*spoilers – if you don’t want to know who dies, don’t read this post*
Forward the Foundation is my favourite book the series so far, after Foundation itself. Despite being the second book in the series chronologically, it is obvious that it was the last book Asimov wrote. I say this because there is a distinct improvement in the portrayal, and representation, of female characters in this book compared to the others I’ve read in the series.
I do find refuge in knowing that I am not alone in calling out Asimov’s misrepresentation of women in his Foundation series. I thought I might be, for when discussing the books and my opinions with my husband, who had also read the series, he didn’t share my views regarding the treatment of women in the books. He was surprised that the treatment of women and the dynamic between Dors and Seldon seemed to be my focus. He also pointed to the fact that Asimov assigned a female character as Seldon’s protector (Dors) as evidence that Asimov was not, in fact, sexist.
You know what? That’s true. Asimov could have easily made Seldon’s bodyguard a man and worked in Dors some other way. But Dors wasn’t a woman, was she? She was a robot. And Bayta and Arcadia were Controlled by male psychohistorians. And Raschelle’s only weakness was her womanhood.
We had different interpretations – which is fine, that happens – but to me the sexism and stereotyping were so blatant and persistent throughout the series, it struck me as odd that I would be the only one to see it. It seemed so apparent to me that I thought that in order to deny its existence one would have to be choosing not to see it; turning a blind-eye, diminishing or dismissing it.
Then I reconsidered: perhaps it is possible that the sexist treatment of women in Asimov’s novels stands out more to women because we, as readers, are more aware of them. Our experiences have shaped us to recognize inequalities (especially those against women) when we see them. I think this can be said about any group who has been discriminated against – members of that group are more aware of the inequalities which create obstacles in their lives, and more likely to call them out. Men have not had the same experiences as women in terms of gender-based stereotypes. Does this make them less aware of the inequalities which surround them? Is this one of those “till it happens to you” situations?
Turning to the interwebs to see what others thought about Asimov’s Foundation series specifically within the context of the treatment of women, I was relieved to find many others shared my interpretation. Have I mentioned how much I enjoy being right? There is a great post here which echoes my sentiments (and has much better writing!), and a pretty good and balanced discussion thread on Goodreads here. If you’re interested.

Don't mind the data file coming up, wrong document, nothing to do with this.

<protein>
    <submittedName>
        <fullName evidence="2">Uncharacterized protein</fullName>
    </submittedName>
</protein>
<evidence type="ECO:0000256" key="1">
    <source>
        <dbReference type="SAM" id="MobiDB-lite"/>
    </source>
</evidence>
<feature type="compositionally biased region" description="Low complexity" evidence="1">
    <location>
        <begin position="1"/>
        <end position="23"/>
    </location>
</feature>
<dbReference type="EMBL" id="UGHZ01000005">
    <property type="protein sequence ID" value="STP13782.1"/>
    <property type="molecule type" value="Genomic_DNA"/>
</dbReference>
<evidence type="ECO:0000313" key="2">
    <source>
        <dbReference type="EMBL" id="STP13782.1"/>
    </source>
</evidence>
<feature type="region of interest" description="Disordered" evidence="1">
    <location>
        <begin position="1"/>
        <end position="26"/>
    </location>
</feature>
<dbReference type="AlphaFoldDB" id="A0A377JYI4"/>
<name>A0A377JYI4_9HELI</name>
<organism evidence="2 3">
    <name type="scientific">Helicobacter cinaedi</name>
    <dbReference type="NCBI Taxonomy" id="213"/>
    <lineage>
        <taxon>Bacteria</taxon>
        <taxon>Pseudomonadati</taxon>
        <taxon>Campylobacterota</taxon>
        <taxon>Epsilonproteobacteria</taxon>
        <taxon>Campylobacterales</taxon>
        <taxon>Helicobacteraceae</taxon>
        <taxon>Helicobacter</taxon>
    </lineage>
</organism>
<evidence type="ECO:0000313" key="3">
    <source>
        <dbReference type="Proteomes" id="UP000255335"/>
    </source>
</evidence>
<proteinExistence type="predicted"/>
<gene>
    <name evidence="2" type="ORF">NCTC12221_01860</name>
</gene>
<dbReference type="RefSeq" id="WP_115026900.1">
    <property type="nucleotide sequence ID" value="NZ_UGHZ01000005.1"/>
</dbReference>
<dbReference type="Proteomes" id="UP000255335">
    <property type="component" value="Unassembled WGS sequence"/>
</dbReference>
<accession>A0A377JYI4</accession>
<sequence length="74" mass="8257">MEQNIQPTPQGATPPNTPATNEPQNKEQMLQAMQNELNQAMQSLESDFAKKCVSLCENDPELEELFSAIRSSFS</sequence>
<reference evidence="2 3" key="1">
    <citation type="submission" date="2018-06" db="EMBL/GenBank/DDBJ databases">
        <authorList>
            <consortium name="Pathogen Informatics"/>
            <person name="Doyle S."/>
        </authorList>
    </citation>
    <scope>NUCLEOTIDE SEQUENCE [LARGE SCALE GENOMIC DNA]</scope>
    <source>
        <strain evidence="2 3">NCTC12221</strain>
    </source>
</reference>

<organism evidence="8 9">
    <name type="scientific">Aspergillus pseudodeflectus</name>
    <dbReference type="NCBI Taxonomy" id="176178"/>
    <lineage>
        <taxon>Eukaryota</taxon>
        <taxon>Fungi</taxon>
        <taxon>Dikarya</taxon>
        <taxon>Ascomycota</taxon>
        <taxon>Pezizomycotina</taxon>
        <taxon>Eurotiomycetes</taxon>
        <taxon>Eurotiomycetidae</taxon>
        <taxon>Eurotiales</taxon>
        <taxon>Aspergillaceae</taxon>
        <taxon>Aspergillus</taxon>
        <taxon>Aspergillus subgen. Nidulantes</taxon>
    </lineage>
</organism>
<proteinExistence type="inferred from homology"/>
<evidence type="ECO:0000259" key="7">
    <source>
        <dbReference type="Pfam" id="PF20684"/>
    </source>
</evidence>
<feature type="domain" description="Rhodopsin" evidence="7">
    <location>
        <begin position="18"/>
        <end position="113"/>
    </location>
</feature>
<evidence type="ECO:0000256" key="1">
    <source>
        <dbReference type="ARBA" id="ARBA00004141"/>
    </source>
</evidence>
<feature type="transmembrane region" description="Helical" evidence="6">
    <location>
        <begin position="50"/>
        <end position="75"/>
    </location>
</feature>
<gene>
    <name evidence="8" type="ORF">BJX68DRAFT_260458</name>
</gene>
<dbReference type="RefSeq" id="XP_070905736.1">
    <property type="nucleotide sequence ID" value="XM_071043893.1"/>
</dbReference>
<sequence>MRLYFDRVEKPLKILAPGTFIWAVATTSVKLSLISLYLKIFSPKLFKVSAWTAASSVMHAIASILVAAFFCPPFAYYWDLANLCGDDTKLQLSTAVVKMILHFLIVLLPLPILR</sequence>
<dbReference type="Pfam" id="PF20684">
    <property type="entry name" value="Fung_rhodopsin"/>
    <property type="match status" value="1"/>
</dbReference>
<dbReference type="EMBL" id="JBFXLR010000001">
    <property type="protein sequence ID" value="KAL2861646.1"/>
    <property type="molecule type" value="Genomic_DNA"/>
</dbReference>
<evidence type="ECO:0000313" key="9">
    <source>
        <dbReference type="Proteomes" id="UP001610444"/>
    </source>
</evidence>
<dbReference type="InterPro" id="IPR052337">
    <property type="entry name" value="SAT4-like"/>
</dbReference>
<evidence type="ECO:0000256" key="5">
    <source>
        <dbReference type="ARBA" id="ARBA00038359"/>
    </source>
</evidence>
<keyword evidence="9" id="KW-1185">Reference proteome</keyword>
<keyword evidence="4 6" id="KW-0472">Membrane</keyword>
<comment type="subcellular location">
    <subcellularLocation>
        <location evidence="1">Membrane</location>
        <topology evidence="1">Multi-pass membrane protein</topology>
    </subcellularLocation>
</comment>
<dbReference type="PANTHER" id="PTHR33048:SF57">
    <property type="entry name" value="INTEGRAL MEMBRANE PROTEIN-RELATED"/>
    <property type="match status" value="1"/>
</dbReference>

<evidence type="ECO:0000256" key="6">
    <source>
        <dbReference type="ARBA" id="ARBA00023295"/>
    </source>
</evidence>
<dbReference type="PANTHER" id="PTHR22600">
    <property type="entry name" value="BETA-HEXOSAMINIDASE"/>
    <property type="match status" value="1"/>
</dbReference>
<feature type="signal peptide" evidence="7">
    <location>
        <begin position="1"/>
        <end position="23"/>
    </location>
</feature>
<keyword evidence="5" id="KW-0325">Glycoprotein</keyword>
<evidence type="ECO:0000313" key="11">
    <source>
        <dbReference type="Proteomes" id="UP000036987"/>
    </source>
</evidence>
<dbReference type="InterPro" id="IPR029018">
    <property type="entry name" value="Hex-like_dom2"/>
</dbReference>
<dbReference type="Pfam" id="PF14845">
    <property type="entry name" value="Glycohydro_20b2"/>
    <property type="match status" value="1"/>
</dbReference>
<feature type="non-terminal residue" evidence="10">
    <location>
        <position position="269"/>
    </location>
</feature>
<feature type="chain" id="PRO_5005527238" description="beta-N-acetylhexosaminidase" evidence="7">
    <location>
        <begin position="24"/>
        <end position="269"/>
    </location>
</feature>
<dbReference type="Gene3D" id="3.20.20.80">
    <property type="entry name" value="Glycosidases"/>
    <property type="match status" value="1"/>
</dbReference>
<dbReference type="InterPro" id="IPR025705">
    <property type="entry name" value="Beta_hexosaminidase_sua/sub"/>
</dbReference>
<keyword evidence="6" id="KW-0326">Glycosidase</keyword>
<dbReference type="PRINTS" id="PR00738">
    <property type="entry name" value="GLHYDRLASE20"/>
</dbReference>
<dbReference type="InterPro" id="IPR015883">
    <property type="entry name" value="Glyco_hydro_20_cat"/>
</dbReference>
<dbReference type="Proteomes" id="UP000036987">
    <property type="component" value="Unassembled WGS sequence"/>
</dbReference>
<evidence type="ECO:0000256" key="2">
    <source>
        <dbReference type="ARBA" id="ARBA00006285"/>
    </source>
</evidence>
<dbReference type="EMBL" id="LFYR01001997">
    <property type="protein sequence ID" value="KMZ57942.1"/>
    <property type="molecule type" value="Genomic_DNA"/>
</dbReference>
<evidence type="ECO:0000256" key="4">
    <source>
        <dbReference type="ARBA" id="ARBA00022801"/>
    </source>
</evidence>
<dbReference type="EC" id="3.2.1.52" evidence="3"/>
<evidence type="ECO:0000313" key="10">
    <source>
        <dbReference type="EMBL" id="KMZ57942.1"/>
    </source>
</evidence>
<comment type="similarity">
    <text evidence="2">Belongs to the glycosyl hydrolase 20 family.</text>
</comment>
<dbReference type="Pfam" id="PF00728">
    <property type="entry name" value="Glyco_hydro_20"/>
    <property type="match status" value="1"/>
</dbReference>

There is an argument that the books should be treated as products of their time; written in the 1950s, could one really expect the treatment of women to be any different? And to that I say yes. First, other sci-fi authors from the era managed to envision egalitarian or at least gender-equal worlds. Second, considering the author identified as a feminist and was writing a futuristic novel about the evolution of society? HELL YES.
Like I said, Forward does offer some improvements – for example, two of the four parts in the book have female title-characters (Dors Venabili and Wanda Seldon) and Wanda is credited with revolutionizing and saving psychohistory. It is nice to see this kind of progression and improvement in Asimov’s writing. I would hope it comes as a result of the evolution of his own personal views, however after reading multiple accounts of how he was known for sexual harassment in the workplace (click here, here, and here), I’m not going to get my hopes too high. Interesting that Asimov considered himself a feminist…
There are some really interesting stories and ideas presented in Asimov’s Foundation series, if you can get past his issues with female characters. Obviously, psychohistory sounds hella cool. As I’ve mentioned, I believe this to be the future application, and evolution, of actuarial science. Also, the sociology of Trantor is in itself a fascinating study, as is the concept of the causes of the fall of empire and the conditions and processes by which society rebuilds. Then there’s robots, mentalics, the representation of religion and the supernatural…this is some really interesting stuff, you guys!
OKAY. BACK TO THE BOOK – Forward the Foundation.
The book was good. It provides closure to the story lines of some my more beloved characters from Prelude, before they disappear entirely in Foundation. We say goodbye to Daneel (though I’m willing to bet he shows up again later), Dors, Cleon, and Raych (NOOOOO).
I loved Raych from the start. The little gavroche just melted my heart. I’m glad that Asimov made him a prominent character in both Prelude and Forward, providing readers the opportunity to see him grow in to an adult and find out how his story ends. Isn’t closure a wonderful thing?
I would like to know, however, where this whole mind-meld ability of Wanda’s and others comes from. That was never explained…was it a natural evolution in humans? A mutation? If it’s a natural evolution, then it is logical that it would continue to occur throughout the galaxy, and not be isolated to the Second Foundation. In this case, the Second Foundationers should be able to account for the inevitability of the Mule, or another like him, in their psychohistory calculations.
Question: Where are the aliens and other races? Twenty-five million planets and everyone is human?
Only two left!